01:18 | AMD, NVIDIA Want US-Based Manufacturing
Executive leadership from all three major silicon designers and manufacturers recently joined forces to issue a letter addressed to US Government leadership, notably including Lisa Su of AMD, Bob Swan (outgoing) of Intel, and Jensen Huang or his executive team. Joining all of these CEOs together very nearly creates a Voltron of the computer world’s executives. In the letter, the silicon design and manufacturing companies sought financial support and “substantial funding” from the US Government “in the form of grants or tax credits,” further informing the government that “costs of inaction are high.”
As for why these hundred billion-plus dollar companies want assistance, it’s because they’re interested in bringing more semiconductor manufacturing into the US. Silicon fabrication plants are highly sophisticated facilities -- Intel has published many factory floor footage showing how its silicon wafers are processed, for instance -- and are generally skilled labor jobs. Because silicon is at the heart of military and government devices, and because those silicon parts are increasingly being made outside of the US, the companies are trying to urge the US to help with domestic manufacturing.
Of course, this would also benefit the companies involved: They score more government contracts for chips and can also help fund multi-billion dollar fabrication facilities, which would be useful for product distribution and distribution of fab space consumption.
The executives note that the US currently holds 12% of silicon fabrication capabilities, a 25-point drop from the 90s. The letter said the following:
“As a result, the U.S. is uncompetitive in attracting investments in new fab construction and our technology leadership is at risk in the race for preeminence in the technologies of the future, including artificial intelligence, 5G/6G, and quantum computing.”
More manufacturing in general would probably be a good thing, regardless of where it ends up. The past year has demonstrated that any major demand event renders nearly every industry unable to meet that demand, spanning outside of PC DIY and into even automotive. Computers are in everything now. In somewhat related news, TSMC noted this week that it’s working on a $9 billion investment in Japan for a new offshoot fabrication plant.
Source (TSMC news): https://www.reuters.com/article/taiwan-tsmc-idINKBN2A91GE
05:37 | AMD Building Linux Team
In a recent report by Michael Larabel at Phoronix -- a site we’re happy to recommend for its Linux-specific benchmarks -- it was reported that AMD is growing its team of Linux developers. AMD currently has job listings for a Linux Kernel development manager, described on the AMD careers page as a mentor to a team of developers to enable design and implementation of “Linux operating system features supporting AMD CPUs.” The job lists responsibilities as including management of an engineering team “in the area of Linux kernel and KVM virtualization development.”
Other job listings on AMD’s jobs page include Linux Engineering for client devices, defined as “a key engineer on our team [who] configures and tunes Linux distribution packages to take advantage of AMD technologies on customer platforms.” They say that this role would participate in planning next generation CPUs and APUs, too.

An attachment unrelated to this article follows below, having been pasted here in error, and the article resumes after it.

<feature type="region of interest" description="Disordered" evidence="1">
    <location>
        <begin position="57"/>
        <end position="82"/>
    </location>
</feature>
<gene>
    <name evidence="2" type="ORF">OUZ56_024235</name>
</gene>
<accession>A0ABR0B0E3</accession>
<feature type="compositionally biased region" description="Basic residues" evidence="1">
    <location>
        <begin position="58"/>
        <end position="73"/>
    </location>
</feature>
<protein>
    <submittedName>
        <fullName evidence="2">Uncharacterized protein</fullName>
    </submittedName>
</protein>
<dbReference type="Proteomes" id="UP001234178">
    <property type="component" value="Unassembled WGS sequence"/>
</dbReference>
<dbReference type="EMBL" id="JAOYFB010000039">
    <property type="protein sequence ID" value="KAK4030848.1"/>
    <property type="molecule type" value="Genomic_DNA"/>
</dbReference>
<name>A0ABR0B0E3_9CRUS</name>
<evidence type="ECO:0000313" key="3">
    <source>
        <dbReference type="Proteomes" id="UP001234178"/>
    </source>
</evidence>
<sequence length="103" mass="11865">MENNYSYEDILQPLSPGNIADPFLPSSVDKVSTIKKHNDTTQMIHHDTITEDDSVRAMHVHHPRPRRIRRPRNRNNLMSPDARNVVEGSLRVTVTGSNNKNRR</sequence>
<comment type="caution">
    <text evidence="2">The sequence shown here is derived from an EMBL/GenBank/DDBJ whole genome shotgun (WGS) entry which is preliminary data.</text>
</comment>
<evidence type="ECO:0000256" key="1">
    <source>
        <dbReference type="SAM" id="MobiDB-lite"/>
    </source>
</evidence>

Additionally notable, the jobs page is seeking a Linux Architect in the client group, with the job role requiring collaboration with silicon architects to plan features and platform needs.
For us, that’s just interesting because it’s more focus on Linux. This could be useful for continuing AMD’s push into server, where it saw a market share increases versus Intel, but as many of these listings are for the client group, it’s likely this is at least partially attached to OEMs and portables roll-out.
08:06 | Cyberpunk, Witcher Source Code Allegedly Sold
If you missed it, CD Projekt Red recently posted a notice that unauthorized access to its servers resulted in a ransomware attack on its software. This included Cyberpunk 2077, The Witcher, Gwent, and financial documents, including unreleased game code. This was posted by CDPR’s twitter account. CDPR also noted that user data was unaffected.
In the few days since, the source code dump was allegedly sold for $7 million to a direct buyer and exclusively. We wonder whether this might be a consortium of investors, CDPR itself via a different company, or some other interested agency, as a leak of this capacity could be damaging in the wrong hands.
Initial source: https://twitter.com/cdprojektred/status/1359048125403590660
11:20 | Laptop Mining Farms Are a Thing
In what largely appears as an effort to circumvent shortages for add-in graphics cards, miners are buying laptops for their mobile GPU variants and deploying them in laptop mining farms. Over the last week or so, reports have streamed in regarding cryptocurrency miners in China buying up RTX 30-series laptops in bulk for the express purpose of mining Ethereum. Etherum, like Bitcoin, has been on the rise for months now, spurring many prospective miners to snap up as much hashing horsepower as possible.
Weibo user BTCer and twitter user Harukaze posted photos and images showing laptops propped up like tents, stacked on shelves and tables, and some units have even been partially dismantled to allow for a semi open-air environment. We also noticed that several of the laptops -- shown precariously standing in a room with innocent wallpaper depicting dolphins -- had their batteries removed. We assume this is a fire safety choice given the explosive nature of compromised lithium-ion. The laptops also share just two visible surge protectors, with one alone hosting about 5-6 laptops.